The Ghost Train

Arnold Ridley
Ian Dickens production
Yvonne Arnaud Theatre, Guildford

The Ghost Train

The writer, having served in two world wars, is ironically best known for his portrayal of the genial but weak-bladdered Private Godfrey in the popular seventies sitcom Dad’s Army. He reputedly wrote this play during the four hours he was stranded at Mangotsfield station, near Bristol. I am not familiar with the station, but it must be a dark and gloomy place to have inspired this ghostly comedy thriller.

First performed on stage in 1925, it was an immediate success and ran for six hundred and sixty three performances, and two years later was followed by the first of several film adaptations. The subject lends itself well to visual filming technique, something that the original German director used to the full with his experience of silent films. As a very small child I was taken by some older cousins to see one of the subsequent films. “Not a good idea” said my mother, “she will be frightened”. “Oh no she won’t!” said the cousins. Mother was right!

Many years later I can still see and hear that train as it rushed through the night with an eerie shriek, a difficult scene to produce on stage but they achieve this extremely well. The scene is the bleak waiting room of a small rural station, meticulously constructed, and the light, noise and smoke (courtesy of David North) seen through the windows are frightening enough without needing to actually see a train.

The passengers stranded here for the night are an argumentative man and wife working up to a divorce, a loving couple newly married and an elderly spinster complete with caged bird, all having missed their connection due to some silly ass pulling the communication cord because his hat had blown off, and this silly ass – in the shape of Stephen Beckett – overacts outrageously camping it up and given to asinine laughter. All way over the top and extremely irritating – until the reason for it all is revealed in Act Two. Even so, still very overdone in my opinion, but Ian Dickens’s direction does tend to veer towards the farcical.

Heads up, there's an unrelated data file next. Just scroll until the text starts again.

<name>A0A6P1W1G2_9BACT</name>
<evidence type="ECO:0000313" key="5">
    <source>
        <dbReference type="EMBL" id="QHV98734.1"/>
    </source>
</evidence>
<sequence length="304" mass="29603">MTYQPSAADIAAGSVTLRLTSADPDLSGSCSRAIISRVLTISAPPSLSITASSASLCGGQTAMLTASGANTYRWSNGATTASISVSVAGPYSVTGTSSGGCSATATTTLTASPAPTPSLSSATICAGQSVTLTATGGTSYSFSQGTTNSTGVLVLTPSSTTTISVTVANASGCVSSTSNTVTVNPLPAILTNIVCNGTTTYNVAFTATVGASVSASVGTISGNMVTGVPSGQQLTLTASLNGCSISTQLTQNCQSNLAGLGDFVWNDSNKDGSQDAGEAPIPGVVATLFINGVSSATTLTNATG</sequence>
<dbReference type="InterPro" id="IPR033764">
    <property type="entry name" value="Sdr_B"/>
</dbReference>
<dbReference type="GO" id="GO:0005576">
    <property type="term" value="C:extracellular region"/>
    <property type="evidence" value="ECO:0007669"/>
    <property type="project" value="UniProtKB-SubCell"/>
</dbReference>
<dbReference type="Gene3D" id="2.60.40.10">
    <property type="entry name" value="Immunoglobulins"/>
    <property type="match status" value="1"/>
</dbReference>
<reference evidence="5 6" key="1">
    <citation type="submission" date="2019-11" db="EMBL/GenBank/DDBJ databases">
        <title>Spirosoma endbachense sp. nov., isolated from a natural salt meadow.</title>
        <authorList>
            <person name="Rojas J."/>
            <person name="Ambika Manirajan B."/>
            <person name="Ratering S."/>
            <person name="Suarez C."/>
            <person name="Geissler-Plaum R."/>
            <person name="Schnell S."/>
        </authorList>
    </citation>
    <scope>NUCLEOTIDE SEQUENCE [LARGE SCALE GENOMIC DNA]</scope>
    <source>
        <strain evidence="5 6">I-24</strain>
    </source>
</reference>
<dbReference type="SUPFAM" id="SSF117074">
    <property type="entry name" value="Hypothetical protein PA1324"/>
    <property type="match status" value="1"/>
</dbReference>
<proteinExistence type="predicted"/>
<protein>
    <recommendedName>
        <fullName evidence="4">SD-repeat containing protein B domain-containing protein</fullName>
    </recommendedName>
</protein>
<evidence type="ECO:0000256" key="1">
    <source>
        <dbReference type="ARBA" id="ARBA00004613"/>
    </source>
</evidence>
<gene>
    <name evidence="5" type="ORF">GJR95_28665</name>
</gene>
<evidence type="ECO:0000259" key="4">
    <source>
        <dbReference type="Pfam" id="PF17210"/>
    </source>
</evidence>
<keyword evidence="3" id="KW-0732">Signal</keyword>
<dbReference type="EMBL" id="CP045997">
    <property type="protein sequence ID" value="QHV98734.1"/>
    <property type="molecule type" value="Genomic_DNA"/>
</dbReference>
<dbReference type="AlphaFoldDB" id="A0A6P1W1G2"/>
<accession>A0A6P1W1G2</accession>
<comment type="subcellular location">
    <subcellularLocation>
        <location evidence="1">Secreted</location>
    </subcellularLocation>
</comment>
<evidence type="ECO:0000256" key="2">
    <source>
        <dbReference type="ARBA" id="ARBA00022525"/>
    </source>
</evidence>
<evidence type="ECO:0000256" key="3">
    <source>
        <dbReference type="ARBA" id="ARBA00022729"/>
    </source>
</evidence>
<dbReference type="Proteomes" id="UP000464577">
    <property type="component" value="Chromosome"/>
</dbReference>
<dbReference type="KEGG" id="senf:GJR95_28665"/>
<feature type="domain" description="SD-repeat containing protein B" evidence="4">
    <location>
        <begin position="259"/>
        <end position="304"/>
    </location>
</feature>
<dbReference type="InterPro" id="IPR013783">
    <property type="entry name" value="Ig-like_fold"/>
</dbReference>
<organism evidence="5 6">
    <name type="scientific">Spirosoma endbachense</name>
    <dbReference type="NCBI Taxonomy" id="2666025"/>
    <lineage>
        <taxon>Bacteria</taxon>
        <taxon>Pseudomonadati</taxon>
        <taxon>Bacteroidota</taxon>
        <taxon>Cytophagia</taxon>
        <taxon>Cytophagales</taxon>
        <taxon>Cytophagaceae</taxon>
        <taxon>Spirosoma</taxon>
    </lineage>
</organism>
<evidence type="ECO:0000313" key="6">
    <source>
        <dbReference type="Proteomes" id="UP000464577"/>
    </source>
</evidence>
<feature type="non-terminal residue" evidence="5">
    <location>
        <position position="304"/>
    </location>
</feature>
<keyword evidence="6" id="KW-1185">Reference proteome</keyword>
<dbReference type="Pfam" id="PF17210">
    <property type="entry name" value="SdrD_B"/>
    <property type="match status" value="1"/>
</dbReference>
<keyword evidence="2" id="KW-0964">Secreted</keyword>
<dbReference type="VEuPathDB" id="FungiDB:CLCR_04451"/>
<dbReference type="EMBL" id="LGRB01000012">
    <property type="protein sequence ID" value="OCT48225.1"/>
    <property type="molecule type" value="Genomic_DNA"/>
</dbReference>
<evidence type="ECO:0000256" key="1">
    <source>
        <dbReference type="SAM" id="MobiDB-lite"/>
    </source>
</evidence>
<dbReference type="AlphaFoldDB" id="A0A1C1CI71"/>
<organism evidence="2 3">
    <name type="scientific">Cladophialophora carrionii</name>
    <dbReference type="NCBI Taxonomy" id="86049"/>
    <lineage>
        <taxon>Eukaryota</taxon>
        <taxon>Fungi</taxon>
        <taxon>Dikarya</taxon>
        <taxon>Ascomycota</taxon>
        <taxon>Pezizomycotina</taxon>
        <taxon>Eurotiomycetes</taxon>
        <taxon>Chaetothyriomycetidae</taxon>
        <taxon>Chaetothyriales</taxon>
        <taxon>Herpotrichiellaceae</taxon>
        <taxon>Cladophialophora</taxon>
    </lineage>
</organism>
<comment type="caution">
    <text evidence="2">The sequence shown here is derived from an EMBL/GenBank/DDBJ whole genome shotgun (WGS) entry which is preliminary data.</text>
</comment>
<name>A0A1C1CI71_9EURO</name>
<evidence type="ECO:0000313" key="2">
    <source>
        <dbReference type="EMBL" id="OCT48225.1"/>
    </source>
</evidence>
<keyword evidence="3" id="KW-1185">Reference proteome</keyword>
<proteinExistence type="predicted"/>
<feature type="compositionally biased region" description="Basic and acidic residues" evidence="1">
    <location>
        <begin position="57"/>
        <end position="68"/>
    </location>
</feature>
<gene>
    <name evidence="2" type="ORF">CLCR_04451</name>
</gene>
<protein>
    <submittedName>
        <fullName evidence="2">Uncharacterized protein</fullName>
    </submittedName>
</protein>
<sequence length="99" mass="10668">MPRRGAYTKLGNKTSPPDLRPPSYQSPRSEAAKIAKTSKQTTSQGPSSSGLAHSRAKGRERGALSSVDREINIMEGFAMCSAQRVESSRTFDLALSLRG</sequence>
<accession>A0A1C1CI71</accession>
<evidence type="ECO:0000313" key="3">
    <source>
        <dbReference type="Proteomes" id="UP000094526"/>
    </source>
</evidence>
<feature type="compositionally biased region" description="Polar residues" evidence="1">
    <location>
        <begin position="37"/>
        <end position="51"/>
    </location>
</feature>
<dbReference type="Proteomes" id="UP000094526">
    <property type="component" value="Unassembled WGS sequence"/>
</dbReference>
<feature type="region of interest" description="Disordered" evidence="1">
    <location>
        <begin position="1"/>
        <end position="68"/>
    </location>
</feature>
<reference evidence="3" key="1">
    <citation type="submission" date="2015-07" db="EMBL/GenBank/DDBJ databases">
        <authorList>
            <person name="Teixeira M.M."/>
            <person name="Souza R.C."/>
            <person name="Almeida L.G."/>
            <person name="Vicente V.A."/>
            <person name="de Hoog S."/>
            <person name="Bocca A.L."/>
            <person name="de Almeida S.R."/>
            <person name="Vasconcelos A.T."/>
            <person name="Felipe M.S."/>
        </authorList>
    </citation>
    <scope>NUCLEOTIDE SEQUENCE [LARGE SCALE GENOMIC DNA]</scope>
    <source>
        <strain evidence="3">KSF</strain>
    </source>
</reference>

With a comedy thriller it must be a difficult choice to know whether to play up the comedy or the thrills, and Dickens has endeavoured to do both with limited success. Attempts to build up the tension are undermined by the comic interventions. The most frightening moments in the evening, apart from the train, are the sudden piercing and strident screams from Julie Buckfield as sweet and clinging young bride Peggy, relying on her new husband (Oliver Stoney) to protect her.

Zoe Springbett gives a crisp, no nonsense delivery as the modern young woman who can look after herself – until tested – and Wendy Morgan is blatantly melodramatic in another over the top performance with her portrayal of the disturbed young girl who is drawn to the dangerous ghost train - but again all is explained in the conclusion when the reasons for the ghostly phenomenon are revealed.

Victor Spinetti excels as the old station master warning of the spectral dangers to be faced if the passengers stay in the haunted station overnight, and produces a very authentic Cornish accent. Estelle Collins convinces as the spinster lady, but spends most of the play asleep having imbibed too much brandy to ‘calm her nerves’.

As a comedy thriller it is quietly amusing and mildly thrilling, but entertaining enough – and now, at the Yvonne Arnaud, very appropriate for Halloween.

Touring Barnstaple and Darlington.

This review was first published in Theatreworld Internet Magazine

Reviewer: Sheila Connor

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